Going Long: taking a bit of a risk for a very desirable reward. In this case the reward is an overland trip from Central Europe to South-East Asia. Being on that trip, experiencing one of the most culturally varied routes you can ride on this planet is one of the most rewarding things I can imagine.

Doing a trip like that has been on my mind for many years and has become much more concrete in the last two years. One by one, the pieces of this major project have fallen into place: deciding to go, deciding where and when to go, finding a suitable bike, Petra getting her motorcycle license, finding her a suitable bike, upgrading my mechanical skills and our medical skills, preparing the bikes, the gear, and the paperwork and getting an unpaid leave.

You might think that a transcontinental trip by motorcycle is something quite unique, but it isn’t. There have been thousands of people who have done this before us, and there will at least as many after us. The pioneers like Ted Simon, Bernd Tesch, Grant and Susan Johnson, Sam Manicom, Chris Scott, the guys from Mondo Enduro and all those others that deserve to be mentioned: they had to figure it out all by themselves as there were almost no examples, no internet fora, no adventure motorcycling industry selling you the latest fancy stuff, almost nothing. They’d pack what they thought they’d need and just go. They figured out all the difficult stuff while on the road. Back then adventure motorcycle travelers were as extraordinary as their adventure.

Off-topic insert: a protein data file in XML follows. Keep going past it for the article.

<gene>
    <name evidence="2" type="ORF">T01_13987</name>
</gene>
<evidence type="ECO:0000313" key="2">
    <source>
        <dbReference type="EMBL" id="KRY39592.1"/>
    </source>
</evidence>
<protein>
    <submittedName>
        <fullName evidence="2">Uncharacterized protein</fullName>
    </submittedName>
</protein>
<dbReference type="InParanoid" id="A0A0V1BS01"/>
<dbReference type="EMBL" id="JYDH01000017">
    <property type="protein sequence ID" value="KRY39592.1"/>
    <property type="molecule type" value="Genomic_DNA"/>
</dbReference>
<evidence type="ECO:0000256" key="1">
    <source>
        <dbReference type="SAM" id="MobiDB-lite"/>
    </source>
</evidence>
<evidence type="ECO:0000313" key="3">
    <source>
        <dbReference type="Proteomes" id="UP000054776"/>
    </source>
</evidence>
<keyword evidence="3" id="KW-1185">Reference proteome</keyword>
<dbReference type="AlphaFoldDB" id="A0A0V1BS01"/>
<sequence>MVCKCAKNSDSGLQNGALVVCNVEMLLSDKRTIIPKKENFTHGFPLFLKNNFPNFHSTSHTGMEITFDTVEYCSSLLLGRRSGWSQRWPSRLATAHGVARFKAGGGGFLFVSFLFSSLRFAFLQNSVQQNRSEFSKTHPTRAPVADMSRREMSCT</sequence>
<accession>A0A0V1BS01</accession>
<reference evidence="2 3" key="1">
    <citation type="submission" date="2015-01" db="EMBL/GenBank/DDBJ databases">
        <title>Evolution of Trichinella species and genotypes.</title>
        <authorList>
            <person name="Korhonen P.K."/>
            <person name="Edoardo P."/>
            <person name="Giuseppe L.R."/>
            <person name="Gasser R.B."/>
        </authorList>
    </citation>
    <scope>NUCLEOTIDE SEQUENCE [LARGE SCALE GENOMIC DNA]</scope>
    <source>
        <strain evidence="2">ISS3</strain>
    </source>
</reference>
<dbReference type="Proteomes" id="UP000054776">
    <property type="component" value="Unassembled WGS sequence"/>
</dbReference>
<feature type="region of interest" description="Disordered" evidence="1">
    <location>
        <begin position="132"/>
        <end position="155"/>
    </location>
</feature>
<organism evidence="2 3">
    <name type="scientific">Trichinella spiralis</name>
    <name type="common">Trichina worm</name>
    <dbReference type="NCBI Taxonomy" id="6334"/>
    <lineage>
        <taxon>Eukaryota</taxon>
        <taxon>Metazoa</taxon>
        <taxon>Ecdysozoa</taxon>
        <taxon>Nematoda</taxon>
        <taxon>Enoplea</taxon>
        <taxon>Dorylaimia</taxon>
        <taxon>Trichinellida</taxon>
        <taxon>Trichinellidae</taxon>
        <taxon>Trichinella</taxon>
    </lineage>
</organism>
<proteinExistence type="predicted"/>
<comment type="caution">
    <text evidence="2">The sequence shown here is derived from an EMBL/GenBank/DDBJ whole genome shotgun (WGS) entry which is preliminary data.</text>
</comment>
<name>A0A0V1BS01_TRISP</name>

Today is different. The difficult thing now is to pack what you think you need and just go. That sounds easy but there is an enormous amount of internet fora, books, blogs, courses, web shops and DVD series on the subject of adventure motorcycle travel. I came to this insight after talking to Adrian M, adventure motorcyclist from the earlier days. We discussed everything from acacia thorns to the Zilov Gap in one long evening and he was surprised how I could be so prepared without having the practical experience of being on the road far away from home. He didn’t have that information overload in 1995. He could still make his mistakes himself. Today, we’ll just try not to repeat those of others.

That said, there is one constant in this story that will hopefully never fade: adventure. No matter how many people travel the world by motorcycle these days, and no matter how overloaded they are with information (and the latest anodized aluminium), there will be adventure and it will be unique. All this information and communication has made it possible for ordinary people to experience extraordinary travel. That is one of the major reasons we can do this, and so could you. I could read about everybody’s motorcycle adventures until my eyes are too old to see and my bones too sore to swing a leg over a motorcycle, but I want to experience it myself.

As I’m writing this, two motorcycles are standing in our garage, prepared in the finest detail for use on our trip across Europe and Asia. In our apartment, there are piles of stuff with camping gear, tools, spare parts, packsacks, paperwork, cameras and computers. This is not a post-garage-sale kind of trip. We won’t be riding for years until we’ve figured out how to shape the rest of our lives. We’ve given ourselves about ten months to do this and will then to return to Switzerland.

There are quite a few witnesses that heard me saying that we’ll leave in April 2016. It’s April 63rd now, and it’s time to go long.

The first post is here.